Aircraft and high speed train substitution : the case for airline and railway integration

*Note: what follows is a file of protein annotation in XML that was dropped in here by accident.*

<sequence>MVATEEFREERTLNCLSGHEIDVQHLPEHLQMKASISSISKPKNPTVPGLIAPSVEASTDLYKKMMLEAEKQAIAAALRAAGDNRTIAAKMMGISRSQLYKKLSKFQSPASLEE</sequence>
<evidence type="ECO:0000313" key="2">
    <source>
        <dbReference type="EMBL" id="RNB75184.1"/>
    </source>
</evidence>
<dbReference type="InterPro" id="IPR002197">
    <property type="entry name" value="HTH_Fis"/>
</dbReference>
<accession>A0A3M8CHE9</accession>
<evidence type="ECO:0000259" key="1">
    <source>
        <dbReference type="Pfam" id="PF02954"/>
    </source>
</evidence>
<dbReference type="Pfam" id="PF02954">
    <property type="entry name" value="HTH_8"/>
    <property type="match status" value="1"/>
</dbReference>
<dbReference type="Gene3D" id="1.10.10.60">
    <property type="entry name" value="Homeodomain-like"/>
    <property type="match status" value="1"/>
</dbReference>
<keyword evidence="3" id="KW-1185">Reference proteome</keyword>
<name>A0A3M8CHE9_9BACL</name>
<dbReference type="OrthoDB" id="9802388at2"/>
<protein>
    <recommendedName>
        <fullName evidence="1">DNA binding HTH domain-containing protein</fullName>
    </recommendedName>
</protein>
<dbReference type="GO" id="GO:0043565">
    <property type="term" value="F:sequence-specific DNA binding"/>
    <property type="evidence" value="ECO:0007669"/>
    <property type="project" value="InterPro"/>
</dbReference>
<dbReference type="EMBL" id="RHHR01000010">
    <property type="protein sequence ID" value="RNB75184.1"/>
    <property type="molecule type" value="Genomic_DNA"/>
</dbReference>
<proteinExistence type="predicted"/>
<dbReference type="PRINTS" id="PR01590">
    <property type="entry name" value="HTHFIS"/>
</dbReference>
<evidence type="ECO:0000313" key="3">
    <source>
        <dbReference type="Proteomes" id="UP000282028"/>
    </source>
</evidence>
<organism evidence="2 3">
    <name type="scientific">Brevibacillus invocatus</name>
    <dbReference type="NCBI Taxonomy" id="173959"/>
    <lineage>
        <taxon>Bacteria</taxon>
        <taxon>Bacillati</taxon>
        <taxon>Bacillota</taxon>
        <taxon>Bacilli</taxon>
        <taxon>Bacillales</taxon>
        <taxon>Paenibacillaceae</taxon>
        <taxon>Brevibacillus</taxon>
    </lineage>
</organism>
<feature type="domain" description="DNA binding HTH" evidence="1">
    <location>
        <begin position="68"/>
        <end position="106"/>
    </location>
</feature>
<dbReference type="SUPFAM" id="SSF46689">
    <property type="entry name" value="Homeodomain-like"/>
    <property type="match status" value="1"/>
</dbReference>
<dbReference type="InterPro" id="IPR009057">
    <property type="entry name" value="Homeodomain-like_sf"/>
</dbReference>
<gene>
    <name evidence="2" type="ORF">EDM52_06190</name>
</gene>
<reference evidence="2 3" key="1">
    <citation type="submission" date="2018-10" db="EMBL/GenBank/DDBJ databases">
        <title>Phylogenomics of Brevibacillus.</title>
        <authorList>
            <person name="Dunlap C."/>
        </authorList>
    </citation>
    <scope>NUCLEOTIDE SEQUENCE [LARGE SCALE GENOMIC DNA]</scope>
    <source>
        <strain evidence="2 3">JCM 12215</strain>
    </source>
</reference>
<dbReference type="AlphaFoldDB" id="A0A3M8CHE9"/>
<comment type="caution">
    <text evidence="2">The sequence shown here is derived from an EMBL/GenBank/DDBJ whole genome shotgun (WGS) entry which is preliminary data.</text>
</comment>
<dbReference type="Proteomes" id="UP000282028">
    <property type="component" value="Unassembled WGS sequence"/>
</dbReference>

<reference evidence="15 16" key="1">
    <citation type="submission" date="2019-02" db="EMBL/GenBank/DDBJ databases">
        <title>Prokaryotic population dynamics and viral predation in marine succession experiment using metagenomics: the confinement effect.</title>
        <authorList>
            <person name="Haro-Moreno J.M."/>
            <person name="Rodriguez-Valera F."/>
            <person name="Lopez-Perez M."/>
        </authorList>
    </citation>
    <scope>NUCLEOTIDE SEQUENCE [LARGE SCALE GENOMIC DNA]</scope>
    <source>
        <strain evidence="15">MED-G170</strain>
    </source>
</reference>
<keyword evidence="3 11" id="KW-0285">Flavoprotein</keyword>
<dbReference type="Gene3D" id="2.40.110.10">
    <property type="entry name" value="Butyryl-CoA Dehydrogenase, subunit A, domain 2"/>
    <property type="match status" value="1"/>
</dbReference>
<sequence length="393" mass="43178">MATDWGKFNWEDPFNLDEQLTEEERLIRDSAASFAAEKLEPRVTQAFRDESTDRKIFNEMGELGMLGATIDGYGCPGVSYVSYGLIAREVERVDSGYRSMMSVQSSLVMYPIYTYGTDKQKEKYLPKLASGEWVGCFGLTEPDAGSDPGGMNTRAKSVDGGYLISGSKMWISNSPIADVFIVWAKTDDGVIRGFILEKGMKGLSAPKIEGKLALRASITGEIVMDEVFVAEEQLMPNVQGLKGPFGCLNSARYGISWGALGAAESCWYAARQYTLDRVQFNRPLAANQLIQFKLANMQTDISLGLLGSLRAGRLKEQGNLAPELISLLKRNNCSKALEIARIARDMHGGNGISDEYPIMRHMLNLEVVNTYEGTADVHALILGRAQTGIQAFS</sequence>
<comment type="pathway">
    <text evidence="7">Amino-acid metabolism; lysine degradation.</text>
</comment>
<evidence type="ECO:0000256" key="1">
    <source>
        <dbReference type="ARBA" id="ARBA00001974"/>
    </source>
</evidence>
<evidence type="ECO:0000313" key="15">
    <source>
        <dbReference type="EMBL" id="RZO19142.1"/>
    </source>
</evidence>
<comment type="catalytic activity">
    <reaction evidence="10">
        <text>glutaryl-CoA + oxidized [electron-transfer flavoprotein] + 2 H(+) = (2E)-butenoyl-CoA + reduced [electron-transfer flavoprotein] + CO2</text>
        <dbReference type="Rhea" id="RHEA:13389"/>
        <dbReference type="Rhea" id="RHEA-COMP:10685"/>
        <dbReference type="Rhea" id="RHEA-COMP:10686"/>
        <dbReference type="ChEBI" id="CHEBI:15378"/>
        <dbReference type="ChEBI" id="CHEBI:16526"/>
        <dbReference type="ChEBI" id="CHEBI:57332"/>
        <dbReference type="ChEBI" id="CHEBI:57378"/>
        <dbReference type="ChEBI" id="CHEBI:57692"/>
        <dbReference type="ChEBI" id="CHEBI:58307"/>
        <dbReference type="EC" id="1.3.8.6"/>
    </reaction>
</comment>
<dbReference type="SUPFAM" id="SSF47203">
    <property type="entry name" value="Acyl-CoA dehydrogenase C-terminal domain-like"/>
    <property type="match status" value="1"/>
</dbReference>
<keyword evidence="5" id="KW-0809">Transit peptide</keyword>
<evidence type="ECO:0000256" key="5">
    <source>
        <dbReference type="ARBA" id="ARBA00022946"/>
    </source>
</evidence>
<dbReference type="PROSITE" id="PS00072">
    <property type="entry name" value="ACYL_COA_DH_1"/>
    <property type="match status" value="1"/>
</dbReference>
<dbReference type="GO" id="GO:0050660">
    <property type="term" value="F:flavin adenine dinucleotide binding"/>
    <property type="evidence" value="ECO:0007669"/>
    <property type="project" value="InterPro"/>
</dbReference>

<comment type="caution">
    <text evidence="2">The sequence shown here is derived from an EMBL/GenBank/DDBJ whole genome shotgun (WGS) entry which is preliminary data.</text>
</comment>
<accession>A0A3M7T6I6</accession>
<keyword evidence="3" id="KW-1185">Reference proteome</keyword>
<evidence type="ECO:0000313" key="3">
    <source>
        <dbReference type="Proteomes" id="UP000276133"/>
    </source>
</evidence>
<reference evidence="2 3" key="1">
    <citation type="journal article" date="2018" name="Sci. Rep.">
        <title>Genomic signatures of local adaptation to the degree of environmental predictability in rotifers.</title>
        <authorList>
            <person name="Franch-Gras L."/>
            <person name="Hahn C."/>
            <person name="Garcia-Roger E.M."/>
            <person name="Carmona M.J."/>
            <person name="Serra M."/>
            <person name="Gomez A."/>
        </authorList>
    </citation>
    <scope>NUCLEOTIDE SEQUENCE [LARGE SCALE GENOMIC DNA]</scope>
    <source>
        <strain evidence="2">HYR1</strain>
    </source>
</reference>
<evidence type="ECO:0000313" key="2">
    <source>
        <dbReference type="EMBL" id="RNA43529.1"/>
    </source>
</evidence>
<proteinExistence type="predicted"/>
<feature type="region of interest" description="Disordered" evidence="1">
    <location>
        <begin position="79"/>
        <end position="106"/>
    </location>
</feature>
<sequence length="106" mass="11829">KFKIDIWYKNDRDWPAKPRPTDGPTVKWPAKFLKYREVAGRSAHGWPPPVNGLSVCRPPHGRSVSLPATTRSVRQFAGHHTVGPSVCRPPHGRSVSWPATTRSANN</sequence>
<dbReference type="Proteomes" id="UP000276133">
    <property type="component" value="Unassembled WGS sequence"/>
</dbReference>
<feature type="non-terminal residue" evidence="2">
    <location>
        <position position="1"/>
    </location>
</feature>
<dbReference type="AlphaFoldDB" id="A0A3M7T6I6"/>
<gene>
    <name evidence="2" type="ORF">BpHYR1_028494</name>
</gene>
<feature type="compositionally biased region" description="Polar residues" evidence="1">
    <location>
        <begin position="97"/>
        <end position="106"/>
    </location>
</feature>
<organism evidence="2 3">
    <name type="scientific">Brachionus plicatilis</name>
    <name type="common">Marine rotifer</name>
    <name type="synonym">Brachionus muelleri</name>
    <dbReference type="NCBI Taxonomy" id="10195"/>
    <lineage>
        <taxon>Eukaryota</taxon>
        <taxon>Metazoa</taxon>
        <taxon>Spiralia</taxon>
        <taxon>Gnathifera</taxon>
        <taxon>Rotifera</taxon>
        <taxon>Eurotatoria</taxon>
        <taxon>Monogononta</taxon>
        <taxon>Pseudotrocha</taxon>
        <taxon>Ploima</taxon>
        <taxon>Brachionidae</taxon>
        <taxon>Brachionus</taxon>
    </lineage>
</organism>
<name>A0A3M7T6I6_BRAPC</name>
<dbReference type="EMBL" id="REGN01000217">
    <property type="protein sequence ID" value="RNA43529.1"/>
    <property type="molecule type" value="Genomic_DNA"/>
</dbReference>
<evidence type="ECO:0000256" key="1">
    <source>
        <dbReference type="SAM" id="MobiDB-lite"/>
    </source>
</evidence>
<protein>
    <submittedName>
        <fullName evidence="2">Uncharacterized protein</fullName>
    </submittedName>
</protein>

Aircraft and High Speed Train (HST) operations usually result in competition between the airlines and the railways, leading the former to resist mode substitution and thus limiting its potential benefits. This research proposes a different model of substitution, one in which the airlines replace the aircraft by HST on some routes but continue to provide the services through code share agreements with the railways which operate the HST. In addition, the model assumes that the HST service is provided from the airport and is fully integrated with the rest of the airline's route network, leading to airline and railway integration. Under this model, the research has shown that airlines benefit from integration (as well as the railways and the airports) and thus have an incentive to adopt mode substitution. Furthermore, passengersa nd society also benefit, the former from travel time savings and the latter from reduced environmental pollution, making integration a win-win option. Adopting an empirical approach, the benefits from airline and railway integration are evaluated using Cost Benefit Analysis (CBA) and Multi Criteria Analysis (MCA) frameworks, and using the London Heathrow airport to Paris route as a case study. The analysis showed that HST and rail services at airports provide an alternative to investment in increasing runway capacity and that this secures additional benefits at a comparable cost. Specifically for Heathrow, airline and railway integration was found to be the only option to resolve the Government's three main policy goals for the airport, namely preserving its international competitive position as a transfer/hub airport in order to secure its contribution to the national economy; increasing services from the regions, and thus accessibility from the regions to London and the rest of the world; and to curb its impact on the environment. Furthermore, integration between modes, a key policy target in the UK and the EU, is promoted. The above holds for other airports as well. Following from the above, the research recommends adopting airline and railway integration as the model for aircraft and HST substitution and calls for the definition of air transport infrastructure to be changed and to include HST lines and stations. On the methodological aspects, the use of a detailed empirical analysis, which includes the use of comprehensive evaluation practices, is recommended as the basis for forming transport policies. The analysis has shown that it is necessary to rely on the CBA results, but the recommendation is to support these results with MCA to provide evidence for its robustness. In addition, it was found that the common units of passenger-km are not always appropriate and that it is important to present the results in different units.